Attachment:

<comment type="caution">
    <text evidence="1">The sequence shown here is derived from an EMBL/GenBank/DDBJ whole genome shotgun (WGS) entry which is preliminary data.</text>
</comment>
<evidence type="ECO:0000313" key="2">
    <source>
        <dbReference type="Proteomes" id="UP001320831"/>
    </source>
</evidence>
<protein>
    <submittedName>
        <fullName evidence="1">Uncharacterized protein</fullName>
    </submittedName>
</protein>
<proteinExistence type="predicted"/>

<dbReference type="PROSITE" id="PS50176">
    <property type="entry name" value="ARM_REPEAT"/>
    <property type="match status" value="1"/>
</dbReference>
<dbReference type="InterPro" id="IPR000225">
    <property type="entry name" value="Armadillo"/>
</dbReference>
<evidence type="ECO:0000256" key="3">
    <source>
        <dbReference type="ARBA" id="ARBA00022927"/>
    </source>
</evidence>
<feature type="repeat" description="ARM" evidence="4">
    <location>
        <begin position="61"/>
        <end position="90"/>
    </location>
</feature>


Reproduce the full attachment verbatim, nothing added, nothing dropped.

<comment type="caution">
    <text evidence="1">The sequence shown here is derived from an EMBL/GenBank/DDBJ whole genome shotgun (WGS) entry which is preliminary data.</text>
</comment>
<evidence type="ECO:0000313" key="2">
    <source>
        <dbReference type="Proteomes" id="UP001320831"/>
    </source>
</evidence>
<protein>
    <submittedName>
        <fullName evidence="1">Uncharacterized protein</fullName>
    </submittedName>
</protein>
<proteinExistence type="predicted"/>

<dbReference type="PROSITE" id="PS50176">
    <property type="entry name" value="ARM_REPEAT"/>
    <property type="match status" value="1"/>
</dbReference>
<dbReference type="InterPro" id="IPR000225">
    <property type="entry name" value="Armadillo"/>
</dbReference>
<evidence type="ECO:0000256" key="3">
    <source>
        <dbReference type="ARBA" id="ARBA00022927"/>
    </source>
</evidence>
<feature type="repeat" description="ARM" evidence="4">
    <location>
        <begin position="61"/>
        <end position="90"/>
    </location>
</feature>